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Homework Help: Time of a falling object when the force of gravity isn't constant

  1. Apr 11, 2015 #1
    1. The problem statement, all variables and given/known data
    Distance from planet = 10^14 meters, Radious of the planet = 10^7 meters, mass of the object = 100kg
    g on the planet's surface = 10 m/s^2, g 10^14 meters away from the planets center = 2.5 m/s^2

    2. Relevant equations

    3. The attempt at a solution
    I calculated the speed of the object at the surface of the planet ( 8931.5 m/s ) using Energy Conservation. I trןed to calculate the time using r(t), r(a) graphs.
  2. jcsd
  3. Apr 11, 2015 #2


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    Are you sure this is at 1014 meters instead of the surface? That would make the "planet" a supermassive black hole.

    Can you calculate the speed at other distances, too?
    How much time does the object need to get 1 meter (or in general, dx) closer, as function of distance?
  4. Apr 11, 2015 #3
    It's 10 m/s^2 at the surface and 2.5 m/s^2 10^7 meters from the surface or 10^14 meters from the center.
    I've calculated the planet's mass is 1.5*10^25 kg so its density is 35,000 km/m^3, Whitch is close to the density of the sun's core.

    And I used Energy Conservation to find the velocity equation.
    V = √2 * √G*M/r2-G*M/r1

    I can't find any function of time.
    Last edited: Apr 11, 2015
  5. Apr 11, 2015 #4


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    10^14 is a lot more than twice 10^7.
  6. Apr 11, 2015 #5
    Oh right its not 10^14 its 2*10^14.

    But I checked my calculation and I used the
    right numbers there. So it 2.5 m/s^2 10^7 meters away from the surface and 10 m/s^2 at the surface . (This is a quote from the book).

    But the data isn't the main thing. I want to find the v(t) equation.
  7. Apr 11, 2015 #6


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    Wait, what?
    The density has another error of this type.

    Okay. v is the derivative of position with respect to time: v=dx/dt. What about 1/v? Can you see how to use that, especially if you combine it with the hint of post #2?
  8. Apr 11, 2015 #7

    Sorry its 10^7 and 2*10^7. I'm really tired.

    I think I get what you say.
  9. Apr 11, 2015 #8


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    Uhh, I'm not sure what kind of density 35,000 km/m3 is, but I'm pretty sure it's not the density at the sun's core. :rolleyes:

    That number is about 150 g / cm3, or say 150,000 kg/m3.


    Pluto orbits at an average distance of 5.85×1012 m from the sun, which is still far short of 1014 m. :oops:
  10. Apr 11, 2015 #9
    Yes, I know calculate all the data again with the correct numbers.
  11. Apr 11, 2015 #10
    OK, I calculated the planet's mass and the
    object's velocity again. I got 1.5*10^25 kg for the planet's mass. And the velocity of the object is 10,000 m/s at the surface. I know 1414<t<2828 seconds.
    I can't think of any equation that has time in it.
    I did a(r) function and I found that the average acceleration is 5 m/s^2.
    I used v(t) function for constant acceleration and I got 2,000 seconds. I'm not sure about that but I don't know anything about the time compared to something else.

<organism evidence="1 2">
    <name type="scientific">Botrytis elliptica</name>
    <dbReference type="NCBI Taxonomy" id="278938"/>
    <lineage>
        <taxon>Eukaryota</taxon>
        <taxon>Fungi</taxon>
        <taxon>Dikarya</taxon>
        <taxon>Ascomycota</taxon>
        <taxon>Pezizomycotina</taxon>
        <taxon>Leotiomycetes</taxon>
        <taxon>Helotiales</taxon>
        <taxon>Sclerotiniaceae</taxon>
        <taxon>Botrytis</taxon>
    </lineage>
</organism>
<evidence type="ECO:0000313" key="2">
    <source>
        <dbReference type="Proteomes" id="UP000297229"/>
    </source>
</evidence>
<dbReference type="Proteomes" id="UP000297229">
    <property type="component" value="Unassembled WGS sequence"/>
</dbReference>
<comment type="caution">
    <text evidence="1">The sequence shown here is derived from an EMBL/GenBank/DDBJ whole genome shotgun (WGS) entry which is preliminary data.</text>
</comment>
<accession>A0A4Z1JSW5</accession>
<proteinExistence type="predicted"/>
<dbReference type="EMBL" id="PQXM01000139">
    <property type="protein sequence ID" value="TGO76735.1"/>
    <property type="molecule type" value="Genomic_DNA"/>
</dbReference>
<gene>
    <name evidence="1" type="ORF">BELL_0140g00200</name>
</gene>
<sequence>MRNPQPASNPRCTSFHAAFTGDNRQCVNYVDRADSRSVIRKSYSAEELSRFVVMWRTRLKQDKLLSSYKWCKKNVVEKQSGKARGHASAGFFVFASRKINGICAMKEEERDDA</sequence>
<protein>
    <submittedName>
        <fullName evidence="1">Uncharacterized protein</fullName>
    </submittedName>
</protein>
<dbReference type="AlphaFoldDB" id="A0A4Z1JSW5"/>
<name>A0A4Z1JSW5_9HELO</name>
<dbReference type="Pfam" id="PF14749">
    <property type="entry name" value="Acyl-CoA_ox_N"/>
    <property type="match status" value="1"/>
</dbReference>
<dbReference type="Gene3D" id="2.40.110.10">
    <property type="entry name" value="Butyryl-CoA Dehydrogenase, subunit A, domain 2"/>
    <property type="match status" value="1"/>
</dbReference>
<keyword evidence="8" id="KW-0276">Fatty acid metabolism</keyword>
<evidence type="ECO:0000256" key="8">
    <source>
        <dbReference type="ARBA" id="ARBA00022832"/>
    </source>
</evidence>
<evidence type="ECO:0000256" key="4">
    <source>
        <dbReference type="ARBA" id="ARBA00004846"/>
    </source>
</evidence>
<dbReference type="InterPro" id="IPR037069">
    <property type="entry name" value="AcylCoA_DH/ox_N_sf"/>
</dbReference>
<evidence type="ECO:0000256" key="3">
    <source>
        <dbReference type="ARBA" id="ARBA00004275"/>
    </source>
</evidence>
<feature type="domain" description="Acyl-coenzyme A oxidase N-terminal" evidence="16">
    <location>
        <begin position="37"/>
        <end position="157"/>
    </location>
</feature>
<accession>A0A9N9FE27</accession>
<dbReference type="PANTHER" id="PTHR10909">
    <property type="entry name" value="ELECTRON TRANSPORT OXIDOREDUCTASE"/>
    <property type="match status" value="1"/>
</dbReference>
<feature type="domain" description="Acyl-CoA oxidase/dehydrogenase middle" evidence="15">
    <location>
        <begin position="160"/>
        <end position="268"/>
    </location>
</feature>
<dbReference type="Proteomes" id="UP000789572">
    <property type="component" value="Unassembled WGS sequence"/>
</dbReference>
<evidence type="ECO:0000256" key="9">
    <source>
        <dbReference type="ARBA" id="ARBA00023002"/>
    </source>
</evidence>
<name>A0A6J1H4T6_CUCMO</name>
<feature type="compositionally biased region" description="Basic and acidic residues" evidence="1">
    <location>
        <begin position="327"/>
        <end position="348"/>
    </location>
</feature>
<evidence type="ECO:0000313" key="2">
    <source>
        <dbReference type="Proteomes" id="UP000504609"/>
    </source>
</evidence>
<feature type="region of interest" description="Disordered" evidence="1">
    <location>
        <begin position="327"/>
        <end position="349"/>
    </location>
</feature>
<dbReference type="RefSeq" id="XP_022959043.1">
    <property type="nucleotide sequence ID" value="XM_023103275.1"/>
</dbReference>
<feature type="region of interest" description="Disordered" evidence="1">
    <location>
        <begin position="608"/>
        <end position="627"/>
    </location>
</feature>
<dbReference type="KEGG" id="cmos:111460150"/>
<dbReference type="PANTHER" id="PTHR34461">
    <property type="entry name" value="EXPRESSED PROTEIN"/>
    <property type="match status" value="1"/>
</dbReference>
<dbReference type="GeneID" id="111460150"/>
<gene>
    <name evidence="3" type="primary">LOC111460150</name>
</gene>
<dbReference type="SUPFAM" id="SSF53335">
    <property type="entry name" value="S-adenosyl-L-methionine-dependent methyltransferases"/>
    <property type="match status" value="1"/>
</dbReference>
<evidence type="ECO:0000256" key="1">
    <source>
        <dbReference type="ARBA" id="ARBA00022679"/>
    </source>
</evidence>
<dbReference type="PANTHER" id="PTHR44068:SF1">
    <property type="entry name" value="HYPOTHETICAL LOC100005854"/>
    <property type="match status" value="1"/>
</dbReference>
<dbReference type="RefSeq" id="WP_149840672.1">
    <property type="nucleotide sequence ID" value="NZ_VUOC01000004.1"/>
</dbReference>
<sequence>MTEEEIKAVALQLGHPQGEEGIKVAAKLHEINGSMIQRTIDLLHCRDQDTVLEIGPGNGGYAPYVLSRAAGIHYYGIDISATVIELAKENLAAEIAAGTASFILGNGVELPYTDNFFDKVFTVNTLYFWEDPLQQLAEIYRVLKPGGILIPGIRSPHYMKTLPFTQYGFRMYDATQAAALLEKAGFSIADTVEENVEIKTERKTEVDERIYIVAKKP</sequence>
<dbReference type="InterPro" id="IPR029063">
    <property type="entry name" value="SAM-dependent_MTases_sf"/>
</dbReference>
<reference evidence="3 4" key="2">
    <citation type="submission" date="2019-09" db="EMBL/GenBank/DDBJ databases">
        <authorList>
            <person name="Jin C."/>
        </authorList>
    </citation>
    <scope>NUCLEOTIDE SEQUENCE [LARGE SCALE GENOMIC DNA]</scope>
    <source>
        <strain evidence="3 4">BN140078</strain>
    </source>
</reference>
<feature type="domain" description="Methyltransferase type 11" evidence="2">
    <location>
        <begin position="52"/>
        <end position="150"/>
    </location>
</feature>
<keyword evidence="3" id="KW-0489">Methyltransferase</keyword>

12. Apr 11, 2015 #11


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    To get the time, you will need to go back to the differential equation of motion and solve it.
  13. Apr 11, 2015 #12
    I'm not sure but:
    So I have to find the derivative of x(v).

    EDIT : I tried that and it failed.
    Last edited: Apr 12, 2015
  14. Apr 12, 2015 #13


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    I presume you know that for gravity, [itex]F= -\frac{GmM}{r^2}[/itex]. Since F= ma, [itex]a= -\frac{GM}{r^2}[/itex]. Integrate to get the speed at time t and integrate again to get the position.
  15. Apr 12, 2015 #14
    Well, I know newton law of gravtion but I don't know to integrate.
    I tried every graph possible to get the v(t) but I can't find it.
    I know the concept and basics of intgral calculus, but how I can get from the a(x) to the v(x)? In the last few hours I tried to do this with no secsuss.
    I found v(x) and x(v).
  16. Apr 12, 2015 #15
    Have you learned about conservation of energy yet in your course?

  17. Apr 12, 2015 #16
    Yes, and its just high school physics class.
  18. Apr 12, 2015 #17
    Do you know the equation for the potential energy of an object in a variable gravitational field (i.e., a gravitational field that varies with distance from a specified mass)?

  19. Apr 12, 2015 #18
    Yes .
  20. Apr 12, 2015 #19
    Excellent, except for a missing minus sign. So the sum of the potential energy and the kinetic energy of the falling body doesn't change as it falls. Let v = the velocity of the body at time t, and let r be the distance from the center of the planet at time t. What is the sum of the potential energy and the kinetic energy at time t? What is the sum at time zero? What is the velocity as a function of distance from the center?

  21. Apr 12, 2015 #20


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    Didn't we have that formula in post #3 already?
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